U.S., Kenya forces enhance partnership through integrated training

For several months, U.S. Army Soldiers from Combined Joint Task Force – Horn of Africa (CJTF-HOA), have trained alongside Kenya Defence Forces to improve Soldier skills while building partner capacity necessary to counter violent extremists and address other security and stability threats in the region.



By Staff Sgt. Amanda Stock Combined Joint Task Force - Horn of Africa Kenya Nov 03, 2021
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For several months, U.S. Army Soldiers from Combined Joint Task Force – Horn of Africa (CJTF-HOA), have trained alongside Kenya Defence Forces to improve Soldier skills while building partner capacity necessary to counter violent extremists and address other security and stability threats in the region.

The U.S. Army Soldiers, assigned to C Company, 1-102nd Infantry Regiment (Mountain), Task Force Iron Gray, Combined Joint Task Force – Horn of Africa (CJTF-HOA), most recently completed urban rifle marksmanship training with Rangers assigned to the Kenya Defence Forces, in Manda Bay, Kenya, Oct. 2, 2021.

“The training consisted of zeroing weapons and conducting the urban rifle marksmanship table of fire,” said U.S. Army Sgt. Alexander Poling, 1st Platoon squad leader, who instructed the integrated marksmanship training. “The table of fire consists of advanced marksmanship skills such as quickly engaging a target and walking while shooting targets. The goal of the training is to teach more advanced marksmanship tactics and develop a Soldier’s ability to move and shoot in combat with quick reaction time.”

In August, Ranger instructors with the Kenya Defence Forces integrated U.S. Army Soldiers from C Co. into their jungle warfare techniques training. The training consisted of jungle survivability, movement techniques in jungle terrain, how to mitigate wildlife and environmental hazards, and the tactics, techniques and procedures of violent extremist organizations in the area of operations.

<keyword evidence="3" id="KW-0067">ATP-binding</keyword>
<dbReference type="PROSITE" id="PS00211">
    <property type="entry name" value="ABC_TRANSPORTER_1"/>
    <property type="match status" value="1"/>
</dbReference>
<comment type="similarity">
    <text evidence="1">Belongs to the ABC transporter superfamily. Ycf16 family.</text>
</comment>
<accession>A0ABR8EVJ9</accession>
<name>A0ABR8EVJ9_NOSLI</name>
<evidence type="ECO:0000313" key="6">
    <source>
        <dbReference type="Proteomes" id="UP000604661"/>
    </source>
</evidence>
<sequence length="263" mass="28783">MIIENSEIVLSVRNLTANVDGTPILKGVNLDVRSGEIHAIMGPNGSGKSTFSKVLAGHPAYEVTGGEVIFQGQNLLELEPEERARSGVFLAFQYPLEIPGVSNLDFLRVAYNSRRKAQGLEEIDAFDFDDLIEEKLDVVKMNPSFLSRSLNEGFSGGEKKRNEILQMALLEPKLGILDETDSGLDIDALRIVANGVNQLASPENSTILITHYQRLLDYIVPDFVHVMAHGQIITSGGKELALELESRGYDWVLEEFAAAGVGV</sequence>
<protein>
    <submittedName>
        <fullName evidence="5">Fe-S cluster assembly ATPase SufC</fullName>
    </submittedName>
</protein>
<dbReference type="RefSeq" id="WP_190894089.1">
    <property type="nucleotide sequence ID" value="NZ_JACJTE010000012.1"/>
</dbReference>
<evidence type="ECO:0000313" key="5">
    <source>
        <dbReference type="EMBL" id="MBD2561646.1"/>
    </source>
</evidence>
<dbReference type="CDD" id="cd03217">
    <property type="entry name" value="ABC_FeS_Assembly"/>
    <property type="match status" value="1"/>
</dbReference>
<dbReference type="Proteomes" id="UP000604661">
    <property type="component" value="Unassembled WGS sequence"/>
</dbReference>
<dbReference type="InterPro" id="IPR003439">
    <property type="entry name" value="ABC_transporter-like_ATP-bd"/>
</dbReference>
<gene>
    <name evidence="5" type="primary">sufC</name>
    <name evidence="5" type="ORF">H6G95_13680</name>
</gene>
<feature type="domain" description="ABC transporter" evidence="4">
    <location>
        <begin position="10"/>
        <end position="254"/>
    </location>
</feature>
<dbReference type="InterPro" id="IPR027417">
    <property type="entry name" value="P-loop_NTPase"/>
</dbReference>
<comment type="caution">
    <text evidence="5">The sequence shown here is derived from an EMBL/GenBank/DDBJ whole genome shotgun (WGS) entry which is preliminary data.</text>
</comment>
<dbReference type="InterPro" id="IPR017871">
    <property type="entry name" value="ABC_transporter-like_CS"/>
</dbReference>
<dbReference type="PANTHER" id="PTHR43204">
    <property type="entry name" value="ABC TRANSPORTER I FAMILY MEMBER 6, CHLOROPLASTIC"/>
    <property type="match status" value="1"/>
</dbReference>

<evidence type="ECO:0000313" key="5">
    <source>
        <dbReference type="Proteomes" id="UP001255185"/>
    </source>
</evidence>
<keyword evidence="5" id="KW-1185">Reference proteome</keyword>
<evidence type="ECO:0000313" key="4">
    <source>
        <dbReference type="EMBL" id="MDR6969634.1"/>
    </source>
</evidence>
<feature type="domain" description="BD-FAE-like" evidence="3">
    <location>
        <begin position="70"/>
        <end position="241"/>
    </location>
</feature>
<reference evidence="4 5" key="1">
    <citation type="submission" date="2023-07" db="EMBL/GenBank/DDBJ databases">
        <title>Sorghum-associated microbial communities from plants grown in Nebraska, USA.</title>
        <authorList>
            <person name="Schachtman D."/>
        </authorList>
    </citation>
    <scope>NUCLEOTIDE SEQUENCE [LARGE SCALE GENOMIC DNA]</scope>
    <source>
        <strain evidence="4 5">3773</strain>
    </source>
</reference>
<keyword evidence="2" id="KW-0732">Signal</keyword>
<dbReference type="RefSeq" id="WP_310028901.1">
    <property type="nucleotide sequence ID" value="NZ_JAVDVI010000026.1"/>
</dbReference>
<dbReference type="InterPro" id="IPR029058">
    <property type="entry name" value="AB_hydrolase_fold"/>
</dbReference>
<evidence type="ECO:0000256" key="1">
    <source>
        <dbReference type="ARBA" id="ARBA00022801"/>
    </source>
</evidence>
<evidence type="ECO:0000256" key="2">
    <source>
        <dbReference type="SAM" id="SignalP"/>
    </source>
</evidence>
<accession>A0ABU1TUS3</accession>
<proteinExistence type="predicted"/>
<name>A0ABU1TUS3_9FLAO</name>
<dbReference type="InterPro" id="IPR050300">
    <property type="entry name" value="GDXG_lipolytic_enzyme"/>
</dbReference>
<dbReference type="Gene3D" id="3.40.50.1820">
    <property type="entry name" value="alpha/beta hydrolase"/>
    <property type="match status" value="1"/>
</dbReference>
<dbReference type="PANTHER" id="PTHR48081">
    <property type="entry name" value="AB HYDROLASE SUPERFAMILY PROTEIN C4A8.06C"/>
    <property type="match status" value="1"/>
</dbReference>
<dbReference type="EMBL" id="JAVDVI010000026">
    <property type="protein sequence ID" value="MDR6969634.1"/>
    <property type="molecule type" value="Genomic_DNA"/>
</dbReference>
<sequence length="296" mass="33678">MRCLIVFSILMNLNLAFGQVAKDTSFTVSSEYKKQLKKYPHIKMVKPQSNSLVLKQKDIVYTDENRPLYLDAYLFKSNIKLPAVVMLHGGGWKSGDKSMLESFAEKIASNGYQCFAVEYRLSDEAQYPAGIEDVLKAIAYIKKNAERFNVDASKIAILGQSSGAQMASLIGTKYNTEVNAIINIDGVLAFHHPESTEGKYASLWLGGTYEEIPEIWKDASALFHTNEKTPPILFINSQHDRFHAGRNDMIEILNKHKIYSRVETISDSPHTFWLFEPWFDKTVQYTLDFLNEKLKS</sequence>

“Over the course of a few days, the Kenya Defence Forces Ranger instructors took us into the jungle and taught us tactics on operating in their environment and how to best conduct patrols in this region,” Poling said.

In addition to the urban rifle marksmanship and jungle warfare training, C Co. Soldiers and Kenya Defence Forces conducted non-combat skills training. Soldiers with C Co.’s logistics team conducted wheeled mechanic sustainment training and armorer training, while company medics conducted multiple iterations of tactical combat casualty care (TCCC) training, and the company’s communication specialist instructed multiple classes on the basics of radio communications. The training was mutually beneficial for U.S. and Kenyan service members alike.

U.S. Army Capt. John Collias, company commander, said that because the Kenya Defence Forces are integrated into the defensive posture of Camp Simba, Kenya, having a good working relationship with our allies is key to mission success.

“Working with the Kenya Defence Forces on training events like these builds trust and interoperability,” Collias said. “Without a strong relationship with the Kenya Defence Forces, our mission set would be much more difficult.”

Training with allied partners not only improves the relationship between the U.S. military and Kenya Defence Forces, but also gives U.S. Soldiers a unique view into the culture of Kenya, Collias added. The partnership gives both sets of service members’ opportunities to increase leadership skills by training alongside allied country partners, sharing tactics, standard operating procedures, and cultures.

CJTF-HOA, operating from Camp Lemonnier, Djibouti, builds and strengthens partnerships to contribute to security and stability in East Africa. The task force’s efforts, as part of a comprehensive whole-of-government approach, aims to increase African partner nations’ capacity to maintain a stable environment, with an effective government that provides a degree of economic and social advancement to its citizens.

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